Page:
National Alliance favors cancelling Clause II of Article IV which would
eliminate the right to arrest the father, son, mother and/or wife of a
suspect. al-Araji also sits on Parliaments Defense and Security
The Western press has also done a horrible job
reporting on the call for an amnesty law, the years Nouri has promised
an amnesty law was coming and the fact that there's still no amnesty
law. There's an amnesty bill. It's been read and discussed by
Parliament for months now. Until there's an amnesty law, there won't be
any shot at fairness.
This is one of the issues Mushreq Abbas (Al-Monitor) explores
in his essay on the Iraqi 'justice' system:
to the root of the term justice, Iraqi law was somewhat confused with
how to deal with the legal definition which could solve this conceptual
crisis. Even at present, Iraqis do not know whether using weapons
against U.S. forces between 2003 and 2012 was a criminal offense or not.
The American administration did not invest much effort in this matter
because of the volatile nature and general lack of law and order which
accompanied this troubled occupation.
a result of such a legal negligence, it became easy to try those
accused of violence against U.S. forces and treat them as criminals, and
acquit other defendants facing the same charges and treat them as
is no coincidence that Sunni leaders residing in Turkey and sentenced
to death in absentia on charges of murder, such as Hashemi, have
prompted the Iraqi government to declare Ankara's provision of sanctuary
an international crime, whereas other persons with ties to the
sectarian war, such as Abu Deraa, have resided in Tehran for years without causing any diplomatic strife with Iran.
this argument will not lead to a clear conclusion, for it was never
intended to distinguish those who took part in the civil war from those
who abstained. If this were the case, it would be difficult to find one
Iraqi politician who had not participated in one form or another.
Moreover, this categorization overlooks the victims of the civil war and
of the violence in Iraq from different denominational backgrounds.
State of Law has been the biggest obstacle preventing an amnesty law.
This falls on him. Yet another failure in a career that's nothing but a
string of failures.
Nouri's claimed a title, he claims the salary, he just isn't able to do the job. But still he plots. Ali Abedl Sadah (Al-Monitor) explains
Iraqi Prime Minister Nouri al-Maliki has been bending over backward to dissolve the Council of Representatives and hold early elections within 30 days, based on his vision for a solution to the current crisis gripping the country.
Maliki will succeed in his quest, unless MPs renege on their decision
to interrogate him. Yet, should Maliki be questioned, confidence could be withdrawn from his government. This is not to mention that the religious authority of Najaf opposes the decision to dissolve parliament.
must be noted that according to Iraq's constitution, the prime minister
is entitled to dissolve parliament with the approval of the president.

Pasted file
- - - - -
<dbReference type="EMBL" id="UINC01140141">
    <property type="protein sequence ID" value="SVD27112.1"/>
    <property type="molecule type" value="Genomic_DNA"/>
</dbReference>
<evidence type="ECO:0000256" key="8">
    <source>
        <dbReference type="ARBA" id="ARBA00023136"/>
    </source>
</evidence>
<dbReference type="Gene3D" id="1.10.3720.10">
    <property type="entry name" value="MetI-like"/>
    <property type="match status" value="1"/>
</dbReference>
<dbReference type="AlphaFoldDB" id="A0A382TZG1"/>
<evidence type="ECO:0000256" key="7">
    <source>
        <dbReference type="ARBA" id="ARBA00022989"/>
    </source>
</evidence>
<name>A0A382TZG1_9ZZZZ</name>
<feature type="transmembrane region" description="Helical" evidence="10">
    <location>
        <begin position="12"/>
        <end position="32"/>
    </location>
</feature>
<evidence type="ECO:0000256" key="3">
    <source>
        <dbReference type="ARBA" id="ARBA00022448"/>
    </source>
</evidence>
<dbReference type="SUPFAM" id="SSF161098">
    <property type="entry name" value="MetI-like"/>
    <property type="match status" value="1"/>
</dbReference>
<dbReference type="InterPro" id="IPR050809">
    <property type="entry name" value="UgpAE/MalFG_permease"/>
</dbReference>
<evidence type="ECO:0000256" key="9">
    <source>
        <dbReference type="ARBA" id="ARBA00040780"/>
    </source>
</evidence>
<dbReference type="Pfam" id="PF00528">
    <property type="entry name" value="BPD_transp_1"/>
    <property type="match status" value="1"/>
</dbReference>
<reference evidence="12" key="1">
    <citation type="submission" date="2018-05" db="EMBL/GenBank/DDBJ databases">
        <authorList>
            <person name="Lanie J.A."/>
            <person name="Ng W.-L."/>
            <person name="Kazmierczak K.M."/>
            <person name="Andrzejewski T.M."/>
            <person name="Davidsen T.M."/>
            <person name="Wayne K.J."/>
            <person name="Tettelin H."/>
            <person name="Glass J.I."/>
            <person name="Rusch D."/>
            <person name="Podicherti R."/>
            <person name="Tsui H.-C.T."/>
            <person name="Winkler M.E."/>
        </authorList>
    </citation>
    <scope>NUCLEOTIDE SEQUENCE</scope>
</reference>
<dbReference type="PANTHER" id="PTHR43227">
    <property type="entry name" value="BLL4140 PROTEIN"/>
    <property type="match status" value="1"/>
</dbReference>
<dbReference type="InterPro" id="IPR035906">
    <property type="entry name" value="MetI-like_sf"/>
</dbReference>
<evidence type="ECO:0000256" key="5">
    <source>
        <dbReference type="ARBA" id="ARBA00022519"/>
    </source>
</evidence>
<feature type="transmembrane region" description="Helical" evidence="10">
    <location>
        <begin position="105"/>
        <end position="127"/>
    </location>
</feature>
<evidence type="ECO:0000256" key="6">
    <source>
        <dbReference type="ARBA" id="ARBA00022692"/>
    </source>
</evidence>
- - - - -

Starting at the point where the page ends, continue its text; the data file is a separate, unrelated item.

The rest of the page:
Vice President Khudair Khuzaie, a prominent Shiite leader of the Dawa
Party that defected from Maliki's party, will replace Jalal Talabani,
who is in Germany for medical treatment, as per the constitution.
He's not the only one working behnd the scenes. The Majalla reports
on Ibrahim al-Jaafari's efforts:
to a statement issued by his office, Al-Jaafari met with Shaways
yesterday; they discussed the current political situation in Iraq.
During the meeting, Al-Jaafari stressed the need for national unity and
the need to address the outstanding issues between various political
parties in the country. Media sources reported that Al-Jaafari proposed
the idea of holding a national meeting, at his home and under his
auspices, in order to bring together the Iraqi parties and attempt to
find satisfactory solutions to the country's current political crisis.
However, a number of key blocs, most notably the Iraqiya bloc and some
Shi'ite parties, boycotted the meeting. This ultimately prevented
Al-Jaafari from achieving all his aims, one of which allegedly is to put
himself forward as an alternative to Al-Maliki, as some Iraqi political
and media circles claim. However, a Kurdish leader stressed to Asharq Al-Awsat that "Al-Jaafari will not be an acceptable alternative to Al-Maliki, because they are of the same mold."
The Kurdish source, speaking on condition of anonymity, said in a statement to Asharq Al-Awsat
that Al-Jaafari "hopes to persuade the Kurdish leadership to accept him
as an alternative to Al-Maliki, but these leaders previously
experienced his rule during the years 2005–2006. They witnessed his
negative stances towards the Kurds first and foremost, and likewise
towards the Sunnis, and sectarian discord was prevalent during his
reign. Thus it would be hard to accept him as an alternative to
the December 2005 parliamentary elections, al-Jaafari almost became
prime miniter again. The Parliament wanted it. But the US government
refused. That's how puppet Nouri got to be prime minister in the first
months and months and years and years, the US governmen has refused to
help the service members and contractors stationed in Iraq and
Afghanistan who were exposed to burn pits. Hugh Lessig (Daily Press) reports
on the issue:
of personnel say they have been sickened by toxic fumes and debris from
these pits, and [Iraq and Afghanistan War veteran Jeff] Lamprecht is